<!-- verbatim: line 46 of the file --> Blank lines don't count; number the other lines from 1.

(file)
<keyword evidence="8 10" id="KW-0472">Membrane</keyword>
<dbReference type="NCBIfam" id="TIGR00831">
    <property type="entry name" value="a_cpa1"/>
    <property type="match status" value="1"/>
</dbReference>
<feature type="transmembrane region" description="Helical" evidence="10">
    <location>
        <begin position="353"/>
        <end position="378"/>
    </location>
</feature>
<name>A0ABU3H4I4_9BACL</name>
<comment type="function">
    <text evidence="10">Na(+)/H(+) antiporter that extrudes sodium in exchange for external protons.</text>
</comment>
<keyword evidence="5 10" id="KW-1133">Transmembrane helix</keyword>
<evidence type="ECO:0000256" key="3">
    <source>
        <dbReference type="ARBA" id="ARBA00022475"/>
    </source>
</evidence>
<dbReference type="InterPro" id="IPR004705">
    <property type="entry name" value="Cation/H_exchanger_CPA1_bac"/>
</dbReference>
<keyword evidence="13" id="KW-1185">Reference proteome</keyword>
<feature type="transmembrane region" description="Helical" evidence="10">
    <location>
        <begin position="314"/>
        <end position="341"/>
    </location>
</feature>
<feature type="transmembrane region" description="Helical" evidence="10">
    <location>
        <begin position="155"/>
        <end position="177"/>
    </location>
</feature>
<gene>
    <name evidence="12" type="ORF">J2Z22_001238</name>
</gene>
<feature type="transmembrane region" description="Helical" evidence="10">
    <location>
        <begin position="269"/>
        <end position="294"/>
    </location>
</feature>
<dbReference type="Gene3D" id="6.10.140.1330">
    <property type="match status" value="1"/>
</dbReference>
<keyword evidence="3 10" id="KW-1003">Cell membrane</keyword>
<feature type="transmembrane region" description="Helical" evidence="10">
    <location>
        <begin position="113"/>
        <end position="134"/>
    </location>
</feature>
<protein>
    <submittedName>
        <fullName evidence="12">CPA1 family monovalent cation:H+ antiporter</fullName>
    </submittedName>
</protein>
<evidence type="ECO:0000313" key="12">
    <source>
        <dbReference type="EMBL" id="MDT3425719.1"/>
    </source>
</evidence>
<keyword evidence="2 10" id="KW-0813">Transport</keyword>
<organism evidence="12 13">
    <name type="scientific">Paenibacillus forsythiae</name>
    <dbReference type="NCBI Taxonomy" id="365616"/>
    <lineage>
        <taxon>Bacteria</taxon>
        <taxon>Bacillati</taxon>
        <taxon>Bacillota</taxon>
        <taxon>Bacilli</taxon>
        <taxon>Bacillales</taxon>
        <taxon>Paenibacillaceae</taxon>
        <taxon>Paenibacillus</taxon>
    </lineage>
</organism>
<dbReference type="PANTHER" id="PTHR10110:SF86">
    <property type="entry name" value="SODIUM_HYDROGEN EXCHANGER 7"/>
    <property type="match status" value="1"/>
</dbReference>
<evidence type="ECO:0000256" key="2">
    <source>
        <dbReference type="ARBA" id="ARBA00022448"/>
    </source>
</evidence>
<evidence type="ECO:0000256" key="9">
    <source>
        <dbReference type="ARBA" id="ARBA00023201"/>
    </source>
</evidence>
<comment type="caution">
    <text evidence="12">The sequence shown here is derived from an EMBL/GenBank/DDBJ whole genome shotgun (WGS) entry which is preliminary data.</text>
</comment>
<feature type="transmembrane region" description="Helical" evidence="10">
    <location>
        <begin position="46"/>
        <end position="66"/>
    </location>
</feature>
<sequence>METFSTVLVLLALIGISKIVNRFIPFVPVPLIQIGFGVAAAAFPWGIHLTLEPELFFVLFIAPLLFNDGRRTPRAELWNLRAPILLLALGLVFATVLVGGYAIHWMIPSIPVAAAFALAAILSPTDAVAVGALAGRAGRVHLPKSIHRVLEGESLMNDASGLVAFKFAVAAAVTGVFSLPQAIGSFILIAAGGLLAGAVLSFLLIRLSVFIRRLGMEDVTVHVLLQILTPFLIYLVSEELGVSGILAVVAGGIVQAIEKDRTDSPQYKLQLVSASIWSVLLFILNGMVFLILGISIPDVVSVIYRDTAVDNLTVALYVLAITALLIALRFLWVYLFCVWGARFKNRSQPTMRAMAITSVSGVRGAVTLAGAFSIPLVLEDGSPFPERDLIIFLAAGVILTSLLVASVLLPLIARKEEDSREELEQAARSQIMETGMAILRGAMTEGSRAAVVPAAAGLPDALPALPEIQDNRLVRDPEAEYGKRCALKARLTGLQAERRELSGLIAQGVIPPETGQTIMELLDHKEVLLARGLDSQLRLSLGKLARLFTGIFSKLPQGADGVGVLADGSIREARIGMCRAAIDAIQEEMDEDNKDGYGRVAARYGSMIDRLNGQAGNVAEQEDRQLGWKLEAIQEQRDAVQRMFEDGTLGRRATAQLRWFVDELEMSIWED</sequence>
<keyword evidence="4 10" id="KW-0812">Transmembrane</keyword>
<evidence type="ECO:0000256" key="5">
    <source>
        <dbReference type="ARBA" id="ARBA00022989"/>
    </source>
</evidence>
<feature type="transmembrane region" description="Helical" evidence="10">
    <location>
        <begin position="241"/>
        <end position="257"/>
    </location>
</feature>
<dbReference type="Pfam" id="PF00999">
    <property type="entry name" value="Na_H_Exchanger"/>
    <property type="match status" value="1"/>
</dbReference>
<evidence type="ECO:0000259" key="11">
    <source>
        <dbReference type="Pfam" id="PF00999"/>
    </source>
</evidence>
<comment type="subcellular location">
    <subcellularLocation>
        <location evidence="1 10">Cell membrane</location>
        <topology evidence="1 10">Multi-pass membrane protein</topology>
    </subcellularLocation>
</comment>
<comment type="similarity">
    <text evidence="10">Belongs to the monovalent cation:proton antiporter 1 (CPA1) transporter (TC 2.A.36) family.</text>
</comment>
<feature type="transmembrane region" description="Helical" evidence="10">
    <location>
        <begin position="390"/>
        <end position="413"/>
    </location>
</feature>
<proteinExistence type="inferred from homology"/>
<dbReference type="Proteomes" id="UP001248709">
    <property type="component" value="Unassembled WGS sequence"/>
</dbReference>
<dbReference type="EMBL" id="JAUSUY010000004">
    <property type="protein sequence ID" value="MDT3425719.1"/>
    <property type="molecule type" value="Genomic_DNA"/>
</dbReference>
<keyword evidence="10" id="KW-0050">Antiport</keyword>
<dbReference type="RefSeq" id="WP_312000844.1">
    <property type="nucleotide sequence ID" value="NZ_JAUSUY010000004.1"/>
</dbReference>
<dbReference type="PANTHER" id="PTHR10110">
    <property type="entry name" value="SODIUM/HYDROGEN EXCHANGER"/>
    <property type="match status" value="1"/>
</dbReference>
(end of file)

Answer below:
</feature>